By Joseph B. Elvin, one-time member of the Lambert’s Cove community, and occasional contributor to the Gazette. From the Vineyard Gazette editions of May, 1952:

We have been to the Vineyard in season and out of season for many years and have seen all the ordinary changes which nature brings through the year, some of which have been quite out of the ordinary. Often, we have arrived just after some great storm. However, nature dealt differently with us when it came time for our usual February vacation this year. We drove down from Springfield through the whiteness of the storm of the 21st. It was a beautiful sight. Then came the 27th and the great storm.

Thursday evening, Feb. 28, 1952.

It was murky and cold yesterday morning and no day to work outside, so I put off pruning the grapevines for another day. It seemed too good a chance to put together the bookcase I had brought along, knocked down, and I went at it. We should have gone to town, but the weather didn’t look too bad and the weather report predicted only four inches of snow with clearing later. So we didn’t go.

About 10 o’clock it began to snow. Didn’t seem like much. Still, in spite of all warnings and common sense we didn’t go to town. We needed coal — had enough for the night and half a day — what fools these mortals be! I got to a point in the bookcase when I had to go to the shop to saw some stock. The storm was a little worse — snow eight inches deep — that was the most anyone predicted. The bookcase grew slowly and outside the snow piled up — light fluffy stuff, but lots of it.

Just at dusk it occurred to me that I hadn’t hooked the shop doors. I got into boots, overcoats and a green plaid cap of Ruth’s and sallied forth. The snow was above my knees by this time, fluffy and not hard to walk through — and it was not cold. The door was not hooked, so the trip was not in vain. As I climbed the hill back to the house I saw the most fantastic shape in snow with my car for a core. I decided to photograph it when morning came. I had already taken a number of photos, but the morning promised to afford an opportunity for some others, for the storm had not been equalled for fifty years.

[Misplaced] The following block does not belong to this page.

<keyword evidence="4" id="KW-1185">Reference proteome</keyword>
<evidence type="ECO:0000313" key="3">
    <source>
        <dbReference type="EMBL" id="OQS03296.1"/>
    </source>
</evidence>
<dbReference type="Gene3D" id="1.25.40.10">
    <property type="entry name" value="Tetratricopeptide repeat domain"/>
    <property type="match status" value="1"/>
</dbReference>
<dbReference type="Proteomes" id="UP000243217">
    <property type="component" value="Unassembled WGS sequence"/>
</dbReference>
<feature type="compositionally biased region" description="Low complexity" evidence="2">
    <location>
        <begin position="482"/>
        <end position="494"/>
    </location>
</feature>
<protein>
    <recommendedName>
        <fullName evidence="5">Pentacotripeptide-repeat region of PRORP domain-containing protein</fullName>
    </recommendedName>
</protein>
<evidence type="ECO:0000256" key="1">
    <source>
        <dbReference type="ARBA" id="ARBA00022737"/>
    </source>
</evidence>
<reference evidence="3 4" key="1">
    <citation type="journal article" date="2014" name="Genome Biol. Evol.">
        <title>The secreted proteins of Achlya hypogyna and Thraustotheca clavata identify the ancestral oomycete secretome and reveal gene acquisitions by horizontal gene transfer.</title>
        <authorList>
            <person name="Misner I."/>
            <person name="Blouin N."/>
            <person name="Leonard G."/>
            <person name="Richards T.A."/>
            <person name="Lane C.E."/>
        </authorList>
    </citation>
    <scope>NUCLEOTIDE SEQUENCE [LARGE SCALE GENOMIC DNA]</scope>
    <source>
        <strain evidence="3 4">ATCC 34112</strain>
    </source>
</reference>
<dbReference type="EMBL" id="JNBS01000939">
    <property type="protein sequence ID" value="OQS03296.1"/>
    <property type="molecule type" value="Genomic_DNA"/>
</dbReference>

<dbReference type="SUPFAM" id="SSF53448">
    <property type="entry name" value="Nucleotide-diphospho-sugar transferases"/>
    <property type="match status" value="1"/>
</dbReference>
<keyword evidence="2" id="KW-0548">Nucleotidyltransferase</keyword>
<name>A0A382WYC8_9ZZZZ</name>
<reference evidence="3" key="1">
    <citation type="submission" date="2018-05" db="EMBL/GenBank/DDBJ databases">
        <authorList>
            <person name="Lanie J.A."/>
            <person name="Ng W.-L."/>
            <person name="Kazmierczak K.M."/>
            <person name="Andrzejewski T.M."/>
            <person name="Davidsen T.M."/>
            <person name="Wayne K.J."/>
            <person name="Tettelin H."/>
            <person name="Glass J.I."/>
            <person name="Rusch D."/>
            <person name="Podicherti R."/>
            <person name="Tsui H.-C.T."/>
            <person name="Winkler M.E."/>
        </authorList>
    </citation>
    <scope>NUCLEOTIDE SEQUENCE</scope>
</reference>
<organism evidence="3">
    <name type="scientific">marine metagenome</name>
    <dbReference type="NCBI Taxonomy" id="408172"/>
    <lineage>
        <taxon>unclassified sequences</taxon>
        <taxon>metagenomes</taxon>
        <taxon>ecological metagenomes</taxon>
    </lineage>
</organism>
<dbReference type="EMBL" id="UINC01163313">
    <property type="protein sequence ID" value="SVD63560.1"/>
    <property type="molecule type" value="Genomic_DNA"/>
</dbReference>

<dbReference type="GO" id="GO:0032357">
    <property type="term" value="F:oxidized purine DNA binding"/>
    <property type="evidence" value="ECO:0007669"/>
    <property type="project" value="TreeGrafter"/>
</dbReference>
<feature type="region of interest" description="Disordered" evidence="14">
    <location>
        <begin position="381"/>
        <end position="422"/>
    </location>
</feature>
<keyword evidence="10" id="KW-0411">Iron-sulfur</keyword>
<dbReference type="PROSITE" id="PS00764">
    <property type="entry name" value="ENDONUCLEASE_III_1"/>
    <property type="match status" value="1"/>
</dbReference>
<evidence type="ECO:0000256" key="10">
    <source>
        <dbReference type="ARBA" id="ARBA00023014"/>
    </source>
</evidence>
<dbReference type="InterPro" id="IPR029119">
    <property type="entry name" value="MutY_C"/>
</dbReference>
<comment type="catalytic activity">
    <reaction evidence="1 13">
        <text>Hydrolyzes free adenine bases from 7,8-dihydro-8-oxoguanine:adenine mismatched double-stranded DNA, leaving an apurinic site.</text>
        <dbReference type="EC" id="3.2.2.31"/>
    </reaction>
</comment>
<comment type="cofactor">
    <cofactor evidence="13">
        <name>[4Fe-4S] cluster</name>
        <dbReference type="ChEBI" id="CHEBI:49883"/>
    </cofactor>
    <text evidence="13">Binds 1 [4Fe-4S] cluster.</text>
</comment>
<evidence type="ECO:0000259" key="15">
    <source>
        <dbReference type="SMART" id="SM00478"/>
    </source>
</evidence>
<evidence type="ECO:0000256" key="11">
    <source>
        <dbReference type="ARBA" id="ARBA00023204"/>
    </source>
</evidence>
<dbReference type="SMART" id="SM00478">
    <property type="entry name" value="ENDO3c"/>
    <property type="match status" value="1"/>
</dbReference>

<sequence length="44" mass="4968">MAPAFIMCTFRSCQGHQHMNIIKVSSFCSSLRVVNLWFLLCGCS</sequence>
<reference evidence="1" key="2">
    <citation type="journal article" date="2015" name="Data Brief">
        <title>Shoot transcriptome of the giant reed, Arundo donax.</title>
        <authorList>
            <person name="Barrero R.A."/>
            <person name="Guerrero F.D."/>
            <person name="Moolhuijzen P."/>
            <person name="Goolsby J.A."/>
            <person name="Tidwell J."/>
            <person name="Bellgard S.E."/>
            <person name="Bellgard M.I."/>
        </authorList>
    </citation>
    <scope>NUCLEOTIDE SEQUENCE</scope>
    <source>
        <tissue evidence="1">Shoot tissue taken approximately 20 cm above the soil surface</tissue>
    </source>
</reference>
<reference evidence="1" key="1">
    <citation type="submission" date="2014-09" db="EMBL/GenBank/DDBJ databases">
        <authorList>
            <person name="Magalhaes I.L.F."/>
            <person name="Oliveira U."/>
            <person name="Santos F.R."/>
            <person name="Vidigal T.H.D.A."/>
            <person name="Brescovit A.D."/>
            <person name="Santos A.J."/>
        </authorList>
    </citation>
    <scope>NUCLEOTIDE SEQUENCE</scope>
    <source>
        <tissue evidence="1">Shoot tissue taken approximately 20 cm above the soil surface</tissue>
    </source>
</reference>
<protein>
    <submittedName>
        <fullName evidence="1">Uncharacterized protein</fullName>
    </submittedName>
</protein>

The gusts felt as though they might be seventy miles an hour. The heater was having a hard time of it, but the coal stove went along steadily. I figured we should be all right, for we had some coal, and lots of wood if the coal gave out. We might have to go light on food! The power was off but thank goodness we had lamps. The wind howled, the heater damper banged and the chimney roared in the northeast gale. We gave up at 9:15 and went to bed, largely because the heater was not quite keeping up with the cold. I am always scary about fires, and with things as they were I wondered if all would be as it should be. No help could reach us through the drifts and we would have only ourselves to rely on. I lay awake before daylight and saw the light gradually increase. There was no telling what the weather was, for the windows were plastered solidly with snow and the wind still howled and roared in the chimney.

I rolled out into the cold, tried the lights and they were still out, so no radio and no news. I shook down the kitchen fire and opened everything so it would warm up the kitchen, turned up the oil heater and hauled on my clothes. The drifts were awesome. One huge one by the front walk, which I swear grew by the minute. There was another up to the veranda rail, and curved like a breaking sea. I couldn’t see down to the shop, for another drift cut off the view. At any rate we felt better at breakfast, the lights came on and stayed on. Then the radio told the story of the storm on the Cape and Islands. Quite a story. A neighbor called on the telephone and advised me not to shovel till tomorrow. I knew enough about drifting snow to do just that, so I went on building the bookcase. When I did get out I saw that the snow was piled three feet high up the shop doors and there was waist high snow to plow through to get there.

When my courage rose I went out to dig out the driveway. Don Fisher came over and did more than half. He had a big scoop while I had a long-handled round-nosed shovel! When we were through he told me he had a bucket of coal for me, so I went over to get the coal and the milk for the day. It is things like this that renew faith in human nature. You can’t pay for them but you feel a warm glow within. Just to do something in the afternoon we decided to take a walk up the road to the Cove church, where we waded hip-deep in the snow. Then we thought that Norman’s (Benson) was only a little farther, so on we went. Norm was shoveling. He was surprised to no end to see us on foot. When we got home, surfeited with walking, we both slept a while. Now with the chores done and supper over there is little left but to turn on the radio and wait for bedtime. The plow has just gone by — 7:40 p.m. — so the road is really open. We feel once more as though we were free to do as we please.

It has been quite a day!